1. Martin Wolf captures Europe's lost decade starting first quarter of 2008,
In the third quarter of 2016, the eurozone’s aggregate real GDP was a mere 1.8 per cent higher than in the first quarter of 2008. Remarkably, real domestic demand in the eurozone was 1.1 per cent lower in the second quarter of 2016 than it had been in the first quarter of 2008... In the second quarter of 2016, eurozone nominal demand was only 6.9 per cent higher than in the first quarter of 2008. So what should it have been? Assume the trend rate of real growth is 1 per cent, while the inflation target is close to 2 per cent. Then nominal demand ought to grow at about 3 per cent a year. If policymakers had achieved that, nominal demand would have risen by about 28 per cent between the first quarter of 2008 and the second quarter of 2016... According to the Conference Board, a research group, between 2007 and 2016 real GDP per head at purchasing power parity rose 11 per cent in Germany, barely changed in France, and fell 8 per cent in Spain and 11 per cent in Italy... In the third quarter of 2016, Italy’s aggregate real domestic demand was 10 per cent lower than in the first quarter of 2008, while Spain’s was still close to 11 per cent lower, as it recovered from its post-crisis fall of nearly 19 per cent. Germany’s real demand has risen by 8 per cent over the same period. But its current account surplus has risen from 7 per cent of GDP in 2007 to a forecast of just under 9 per cent in 2016.
2. Latest work of Thomas Piketty, Emanuel Saez, and Gabriel Zucman finds that since the seventies, even as the US economy doubled and despite more than $5 trillion in annual transfers, the net incomes of those in the lower half have hardly grown. Their findings,
Since 1980, the share of total income going to the top 1 percent of earners has doubled, while the bottom half’s share has narrowed. Stagnant wages for many Americans are a major culprit. In three and a half decades, their incomes have barely changed while those at the top have tripled. The source of that income gain has also shifted at the top; more is coming from returns on investments rather than wages. That makes it harder for the bottom half, with much less capital, to catch up.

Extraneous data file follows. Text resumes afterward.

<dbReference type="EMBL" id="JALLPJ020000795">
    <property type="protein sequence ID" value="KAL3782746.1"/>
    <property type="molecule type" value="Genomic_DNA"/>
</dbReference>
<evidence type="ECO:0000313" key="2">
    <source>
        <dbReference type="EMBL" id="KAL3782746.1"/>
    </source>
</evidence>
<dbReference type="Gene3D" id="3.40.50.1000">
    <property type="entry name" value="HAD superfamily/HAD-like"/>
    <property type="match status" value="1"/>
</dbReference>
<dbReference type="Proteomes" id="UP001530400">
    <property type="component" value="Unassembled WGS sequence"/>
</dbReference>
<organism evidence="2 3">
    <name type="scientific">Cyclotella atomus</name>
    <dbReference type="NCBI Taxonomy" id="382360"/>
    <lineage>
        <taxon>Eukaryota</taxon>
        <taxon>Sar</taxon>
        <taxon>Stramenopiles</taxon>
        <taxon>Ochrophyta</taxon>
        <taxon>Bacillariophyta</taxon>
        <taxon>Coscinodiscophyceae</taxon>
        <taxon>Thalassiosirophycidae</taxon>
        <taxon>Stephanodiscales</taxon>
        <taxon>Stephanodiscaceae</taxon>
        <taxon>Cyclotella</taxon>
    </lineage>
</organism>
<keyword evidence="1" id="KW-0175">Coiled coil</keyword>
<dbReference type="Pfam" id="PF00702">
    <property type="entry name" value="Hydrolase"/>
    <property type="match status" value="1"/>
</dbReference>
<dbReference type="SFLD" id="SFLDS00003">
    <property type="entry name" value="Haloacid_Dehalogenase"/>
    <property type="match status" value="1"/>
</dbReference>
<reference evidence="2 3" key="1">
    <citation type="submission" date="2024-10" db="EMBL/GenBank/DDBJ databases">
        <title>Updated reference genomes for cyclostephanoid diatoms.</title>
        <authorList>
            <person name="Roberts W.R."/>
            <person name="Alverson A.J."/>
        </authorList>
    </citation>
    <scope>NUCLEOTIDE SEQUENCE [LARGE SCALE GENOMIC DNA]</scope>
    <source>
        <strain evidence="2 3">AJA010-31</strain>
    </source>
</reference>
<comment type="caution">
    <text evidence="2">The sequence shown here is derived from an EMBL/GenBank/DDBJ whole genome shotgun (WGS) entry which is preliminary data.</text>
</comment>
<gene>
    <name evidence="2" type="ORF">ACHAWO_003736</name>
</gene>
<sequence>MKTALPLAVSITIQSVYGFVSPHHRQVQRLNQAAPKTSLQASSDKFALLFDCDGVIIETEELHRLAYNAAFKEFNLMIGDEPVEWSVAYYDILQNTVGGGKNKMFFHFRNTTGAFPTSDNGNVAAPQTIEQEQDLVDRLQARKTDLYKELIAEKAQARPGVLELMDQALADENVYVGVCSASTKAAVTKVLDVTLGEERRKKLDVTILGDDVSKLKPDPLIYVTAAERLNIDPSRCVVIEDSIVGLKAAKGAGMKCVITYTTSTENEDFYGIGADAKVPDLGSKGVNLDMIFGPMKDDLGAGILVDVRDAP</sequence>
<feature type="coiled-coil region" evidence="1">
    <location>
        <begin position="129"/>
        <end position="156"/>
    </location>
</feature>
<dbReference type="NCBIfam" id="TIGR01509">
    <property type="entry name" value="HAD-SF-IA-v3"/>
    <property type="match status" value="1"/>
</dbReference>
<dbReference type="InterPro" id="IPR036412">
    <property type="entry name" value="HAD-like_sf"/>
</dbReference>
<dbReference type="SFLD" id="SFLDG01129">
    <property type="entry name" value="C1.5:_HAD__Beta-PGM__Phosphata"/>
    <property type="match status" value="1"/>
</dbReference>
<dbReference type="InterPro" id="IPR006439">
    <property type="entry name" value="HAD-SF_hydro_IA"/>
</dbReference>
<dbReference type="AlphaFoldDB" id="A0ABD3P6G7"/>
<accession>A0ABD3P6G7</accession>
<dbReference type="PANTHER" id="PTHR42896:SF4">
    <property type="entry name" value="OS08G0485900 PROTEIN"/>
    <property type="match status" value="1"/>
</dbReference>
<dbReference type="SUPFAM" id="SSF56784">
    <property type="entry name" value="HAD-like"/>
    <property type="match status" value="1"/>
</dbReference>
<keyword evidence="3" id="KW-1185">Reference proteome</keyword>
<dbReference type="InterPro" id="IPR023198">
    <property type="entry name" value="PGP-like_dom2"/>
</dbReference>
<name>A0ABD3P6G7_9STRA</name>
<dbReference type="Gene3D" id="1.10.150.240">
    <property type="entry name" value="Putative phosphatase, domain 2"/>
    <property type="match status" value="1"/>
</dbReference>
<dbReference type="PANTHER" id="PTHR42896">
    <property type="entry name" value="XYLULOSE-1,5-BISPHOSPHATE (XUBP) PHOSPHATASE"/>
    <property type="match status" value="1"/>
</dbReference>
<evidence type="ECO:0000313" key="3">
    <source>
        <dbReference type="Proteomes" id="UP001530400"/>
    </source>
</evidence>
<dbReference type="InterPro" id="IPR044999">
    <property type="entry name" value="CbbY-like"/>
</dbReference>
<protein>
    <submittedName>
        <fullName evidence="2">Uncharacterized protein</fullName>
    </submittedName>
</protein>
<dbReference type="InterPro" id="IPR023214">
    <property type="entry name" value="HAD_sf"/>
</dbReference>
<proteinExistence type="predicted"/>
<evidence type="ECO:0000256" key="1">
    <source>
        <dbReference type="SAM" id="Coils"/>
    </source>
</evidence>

The three graphics below capture the declining shares of pre-tax incomes of the bottom half, trends in real average pre-tax income, and the share of the income of the top 1% coming from wages and capital. The last one in particular underlines the importance of low capital gains taxes and how it disproportionately benefits the richest.
3. Fascinating analysis by Upshot folks on Donald Trump's twitter activity.
Their analysis of over 14000 tweets over the past two years finds that one in nine was an insult of some kind. They point to a two-pronged strategy. The primary focus is on identification of one or two main targets and vilifying them till they are no longer threatening enough. The second prong is a series of background attacks directed at a wider range of subjects.
4. Kritarchy in India is continues its disturbing march. The latest to attract the scarce time of an overburdened Supreme Court, the Chief Justice no less, is the government's demonetisation scheme. The government has rightly resisted the Supreme Court's over-reach claiming that fiscal policy is beyond judicial review. These queries and comments of the bench headed by the Chief Justice are, by any yardstick, hardly justiciable,